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Wednesday, June 20, 2012
Today nearly 120 heads of state gather in Brazil for a summit on global development. Many of them will be glad of the brief, few days in the sun, away from the all-consuming economic challenges they have struggled with every day and night for the last few years.
However, if they were to honestly consider the full, long-term implications for their grandchildren of environmental degradation, water shortages, climate change, energy conservation, and replacement, not to mention the need to double food production in decades, then many would regard the chaos caused by an imploding currency and the ensuing bedlam as a thing of nothing, a passing trifle to be dealt with before a long lunch.
And, frighteningly for all of us, they would be right.
Despite decades of dire warnings — species’ canary-in-the-mine decline or extinction, deforestation, the realisation that water will, in a very short time, be more important than oil — we continue to consume the produce of thousands of years of sunshine (carbon fuels) as if we could replace them at a whim.
Despite an unsustainable and unrelenting growth in human population — doubled to 7bn since Kennedy was president of the US — we have hardly modified our behaviour and live as if the great natural bounty that allowed us to be the most comfortable generations in human history will last forever.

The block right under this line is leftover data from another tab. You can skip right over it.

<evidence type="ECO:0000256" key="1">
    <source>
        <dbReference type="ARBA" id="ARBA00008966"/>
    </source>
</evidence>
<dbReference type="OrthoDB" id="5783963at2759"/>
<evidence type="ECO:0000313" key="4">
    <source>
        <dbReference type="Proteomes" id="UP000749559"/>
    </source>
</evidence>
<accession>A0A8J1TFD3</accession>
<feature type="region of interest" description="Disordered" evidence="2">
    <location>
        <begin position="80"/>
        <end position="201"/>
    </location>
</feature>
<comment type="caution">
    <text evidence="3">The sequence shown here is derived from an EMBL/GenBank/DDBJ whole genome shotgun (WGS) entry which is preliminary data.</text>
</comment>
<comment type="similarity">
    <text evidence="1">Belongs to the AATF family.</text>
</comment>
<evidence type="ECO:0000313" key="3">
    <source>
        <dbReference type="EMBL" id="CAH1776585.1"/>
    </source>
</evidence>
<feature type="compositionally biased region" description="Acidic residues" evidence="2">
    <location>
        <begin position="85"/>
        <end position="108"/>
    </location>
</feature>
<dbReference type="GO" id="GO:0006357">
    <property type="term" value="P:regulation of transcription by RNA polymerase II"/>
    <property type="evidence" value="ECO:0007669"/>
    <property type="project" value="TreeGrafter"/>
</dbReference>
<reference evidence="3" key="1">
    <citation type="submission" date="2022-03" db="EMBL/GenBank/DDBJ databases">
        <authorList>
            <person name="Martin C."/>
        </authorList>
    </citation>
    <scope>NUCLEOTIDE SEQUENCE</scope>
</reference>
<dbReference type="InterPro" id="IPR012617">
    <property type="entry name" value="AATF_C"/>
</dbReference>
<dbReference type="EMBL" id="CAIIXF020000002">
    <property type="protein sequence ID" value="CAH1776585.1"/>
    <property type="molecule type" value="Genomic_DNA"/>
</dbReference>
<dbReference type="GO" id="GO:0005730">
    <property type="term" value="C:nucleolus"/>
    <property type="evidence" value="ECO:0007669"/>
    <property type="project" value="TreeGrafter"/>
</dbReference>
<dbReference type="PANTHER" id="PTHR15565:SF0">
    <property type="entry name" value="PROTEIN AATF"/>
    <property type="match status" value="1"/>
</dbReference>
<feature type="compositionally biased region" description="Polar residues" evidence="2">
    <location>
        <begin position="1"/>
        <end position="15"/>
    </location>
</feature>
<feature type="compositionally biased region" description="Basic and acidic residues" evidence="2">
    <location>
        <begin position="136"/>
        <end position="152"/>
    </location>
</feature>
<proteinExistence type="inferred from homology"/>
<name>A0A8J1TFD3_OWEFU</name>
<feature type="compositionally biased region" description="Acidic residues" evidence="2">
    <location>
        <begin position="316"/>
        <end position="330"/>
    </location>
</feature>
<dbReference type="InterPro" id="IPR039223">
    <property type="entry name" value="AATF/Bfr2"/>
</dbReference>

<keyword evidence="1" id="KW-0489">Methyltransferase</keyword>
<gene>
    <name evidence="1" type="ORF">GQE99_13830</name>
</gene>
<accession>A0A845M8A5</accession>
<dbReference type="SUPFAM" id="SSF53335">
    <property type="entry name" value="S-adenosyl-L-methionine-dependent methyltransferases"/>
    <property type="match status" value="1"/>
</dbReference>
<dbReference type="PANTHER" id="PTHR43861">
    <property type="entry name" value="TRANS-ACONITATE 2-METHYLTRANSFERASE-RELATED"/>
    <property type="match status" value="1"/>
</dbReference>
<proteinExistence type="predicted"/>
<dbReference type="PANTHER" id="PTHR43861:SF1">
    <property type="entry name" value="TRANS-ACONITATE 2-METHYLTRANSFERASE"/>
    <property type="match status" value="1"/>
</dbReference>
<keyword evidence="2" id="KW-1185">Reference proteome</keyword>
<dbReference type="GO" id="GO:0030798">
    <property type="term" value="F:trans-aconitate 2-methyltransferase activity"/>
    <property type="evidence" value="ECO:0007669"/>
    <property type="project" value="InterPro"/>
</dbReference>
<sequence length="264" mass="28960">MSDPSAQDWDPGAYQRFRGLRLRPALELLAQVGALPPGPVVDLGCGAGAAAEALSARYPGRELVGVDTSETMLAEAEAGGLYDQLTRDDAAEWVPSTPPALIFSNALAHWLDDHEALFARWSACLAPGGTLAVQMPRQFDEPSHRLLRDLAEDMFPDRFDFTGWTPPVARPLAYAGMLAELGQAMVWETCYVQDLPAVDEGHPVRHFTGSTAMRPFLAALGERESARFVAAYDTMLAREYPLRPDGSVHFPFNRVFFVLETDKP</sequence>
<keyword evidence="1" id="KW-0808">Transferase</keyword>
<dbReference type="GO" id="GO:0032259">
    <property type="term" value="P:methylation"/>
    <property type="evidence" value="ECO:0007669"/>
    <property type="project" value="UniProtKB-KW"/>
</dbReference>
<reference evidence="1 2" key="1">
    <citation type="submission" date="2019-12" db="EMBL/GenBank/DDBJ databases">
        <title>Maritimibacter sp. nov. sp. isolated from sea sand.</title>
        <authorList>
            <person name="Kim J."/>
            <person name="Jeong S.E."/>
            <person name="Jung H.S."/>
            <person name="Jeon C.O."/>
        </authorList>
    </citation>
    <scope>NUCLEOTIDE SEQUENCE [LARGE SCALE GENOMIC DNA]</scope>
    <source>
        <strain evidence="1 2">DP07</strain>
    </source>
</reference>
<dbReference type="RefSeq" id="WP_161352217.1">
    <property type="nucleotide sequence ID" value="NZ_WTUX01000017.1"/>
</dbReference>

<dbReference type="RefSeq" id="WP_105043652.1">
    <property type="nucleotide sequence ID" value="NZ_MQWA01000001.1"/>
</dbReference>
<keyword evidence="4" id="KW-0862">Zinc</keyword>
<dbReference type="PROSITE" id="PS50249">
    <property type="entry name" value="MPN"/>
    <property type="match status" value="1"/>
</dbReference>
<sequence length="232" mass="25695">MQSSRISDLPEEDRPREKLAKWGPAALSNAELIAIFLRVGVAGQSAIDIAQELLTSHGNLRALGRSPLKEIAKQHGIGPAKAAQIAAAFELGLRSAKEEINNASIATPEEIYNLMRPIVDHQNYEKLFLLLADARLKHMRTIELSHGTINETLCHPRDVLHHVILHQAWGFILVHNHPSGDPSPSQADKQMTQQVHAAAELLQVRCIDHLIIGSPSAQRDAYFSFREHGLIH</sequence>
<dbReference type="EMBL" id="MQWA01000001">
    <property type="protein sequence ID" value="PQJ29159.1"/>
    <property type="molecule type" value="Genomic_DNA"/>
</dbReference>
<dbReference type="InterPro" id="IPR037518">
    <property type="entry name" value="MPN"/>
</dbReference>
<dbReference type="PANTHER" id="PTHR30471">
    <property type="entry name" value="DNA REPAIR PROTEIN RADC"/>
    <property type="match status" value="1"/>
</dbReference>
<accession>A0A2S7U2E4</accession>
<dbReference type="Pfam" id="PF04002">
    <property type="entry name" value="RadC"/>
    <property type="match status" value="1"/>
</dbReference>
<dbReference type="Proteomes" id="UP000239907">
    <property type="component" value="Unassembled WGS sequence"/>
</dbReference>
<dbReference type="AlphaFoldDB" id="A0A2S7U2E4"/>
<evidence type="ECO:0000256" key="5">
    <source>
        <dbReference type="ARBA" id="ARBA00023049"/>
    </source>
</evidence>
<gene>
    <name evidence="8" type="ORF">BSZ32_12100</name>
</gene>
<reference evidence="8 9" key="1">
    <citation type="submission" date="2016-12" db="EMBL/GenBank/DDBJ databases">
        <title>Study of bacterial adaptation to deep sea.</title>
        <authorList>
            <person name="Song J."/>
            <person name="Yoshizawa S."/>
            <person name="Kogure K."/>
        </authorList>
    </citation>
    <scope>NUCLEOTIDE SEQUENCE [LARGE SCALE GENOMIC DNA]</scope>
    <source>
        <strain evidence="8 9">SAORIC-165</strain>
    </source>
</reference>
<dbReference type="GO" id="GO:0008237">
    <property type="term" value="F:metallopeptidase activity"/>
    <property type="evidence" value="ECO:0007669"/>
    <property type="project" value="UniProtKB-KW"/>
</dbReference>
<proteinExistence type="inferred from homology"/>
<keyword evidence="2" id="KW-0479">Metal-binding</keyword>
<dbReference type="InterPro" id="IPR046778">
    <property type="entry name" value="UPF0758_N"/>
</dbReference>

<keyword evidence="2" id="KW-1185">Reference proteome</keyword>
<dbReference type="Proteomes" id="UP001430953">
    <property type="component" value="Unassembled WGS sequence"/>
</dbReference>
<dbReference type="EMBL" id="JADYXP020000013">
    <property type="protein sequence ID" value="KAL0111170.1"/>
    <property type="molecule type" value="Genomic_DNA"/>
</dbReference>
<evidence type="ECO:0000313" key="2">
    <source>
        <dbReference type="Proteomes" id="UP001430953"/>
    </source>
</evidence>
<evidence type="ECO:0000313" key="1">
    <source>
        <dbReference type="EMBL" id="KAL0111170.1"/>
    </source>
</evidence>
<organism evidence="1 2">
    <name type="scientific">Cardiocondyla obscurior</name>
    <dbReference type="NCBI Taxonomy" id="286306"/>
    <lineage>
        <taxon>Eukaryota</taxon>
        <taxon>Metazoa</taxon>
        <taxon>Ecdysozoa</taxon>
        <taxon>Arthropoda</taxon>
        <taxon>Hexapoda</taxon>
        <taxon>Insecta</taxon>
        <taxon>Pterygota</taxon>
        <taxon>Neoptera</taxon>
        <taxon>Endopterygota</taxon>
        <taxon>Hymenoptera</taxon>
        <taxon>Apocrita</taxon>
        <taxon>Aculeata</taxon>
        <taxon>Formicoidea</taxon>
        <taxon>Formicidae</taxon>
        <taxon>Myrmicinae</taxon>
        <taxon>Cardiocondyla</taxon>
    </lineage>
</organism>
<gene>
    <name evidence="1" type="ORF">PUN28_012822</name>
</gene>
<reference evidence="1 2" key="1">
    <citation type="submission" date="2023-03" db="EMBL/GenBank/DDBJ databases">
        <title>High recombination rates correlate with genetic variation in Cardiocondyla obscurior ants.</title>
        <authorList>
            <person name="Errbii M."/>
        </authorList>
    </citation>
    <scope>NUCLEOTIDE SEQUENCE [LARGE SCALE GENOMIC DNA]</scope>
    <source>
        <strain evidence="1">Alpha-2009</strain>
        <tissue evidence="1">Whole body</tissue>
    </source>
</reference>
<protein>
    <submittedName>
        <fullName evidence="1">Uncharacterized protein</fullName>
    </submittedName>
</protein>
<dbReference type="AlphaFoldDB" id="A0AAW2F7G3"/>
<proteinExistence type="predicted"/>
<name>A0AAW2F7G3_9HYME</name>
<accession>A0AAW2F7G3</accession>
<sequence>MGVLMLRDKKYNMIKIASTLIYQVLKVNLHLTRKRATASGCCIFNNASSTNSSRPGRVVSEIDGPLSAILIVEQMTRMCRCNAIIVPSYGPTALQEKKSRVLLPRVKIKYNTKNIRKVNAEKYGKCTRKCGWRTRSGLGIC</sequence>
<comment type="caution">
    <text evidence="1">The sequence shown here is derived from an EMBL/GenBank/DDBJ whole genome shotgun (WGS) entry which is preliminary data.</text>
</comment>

More than 50,000 delegates will visit Rio de Janeiro but the summit is not expected to conclude with any game-changing initiatives. The most optimistic assessments suggest that nothing more than a clarification on "sustainable development goals", a troika of economic, environmental, and social objectives that proponents believe could help guide global development, might be agreed. A talking shop about a growing crisis, so.
Our long-term future — survival is still too strong a word but maybe not for our grandchildren — is being held to ransom to today’s economic crisis and turmoil in the Middle East. In this context it is not stretching things too far to suggest that the greatest consequence of Europe’s economic difficulties will not be economic but our failure to confront our self-destructive lifestyles.
Hanging over all of these deliberations is the simple fact, one that just won’t go away, that poverty not only causes hardship and early death but pollution, too.
Even in 2012, 1.6bn people live without electricity and indoor pollution from heating or cooking kills something close to 2m of them every year, yet many of the solutions proposed involve technologies that are dearer, less reliable, and far less robust than the ones we use. The simple, and moral, solution might be to share technologies we already use rather than impose evolving energy technology. This would lead to the kind of development that would lift millions out of poverty and allow them to eventually make independent and responsible environmental decisions.
A quarter of a century ago, the UN’s Brundtland report came up with what has become the classic definition of sustainability: "Development that meets the needs of the present without compromising the ability of future generations to meet their own needs." Using that criteria we are kicking more than one can down the road, but this second denial may have lethal rather than economic consequences.
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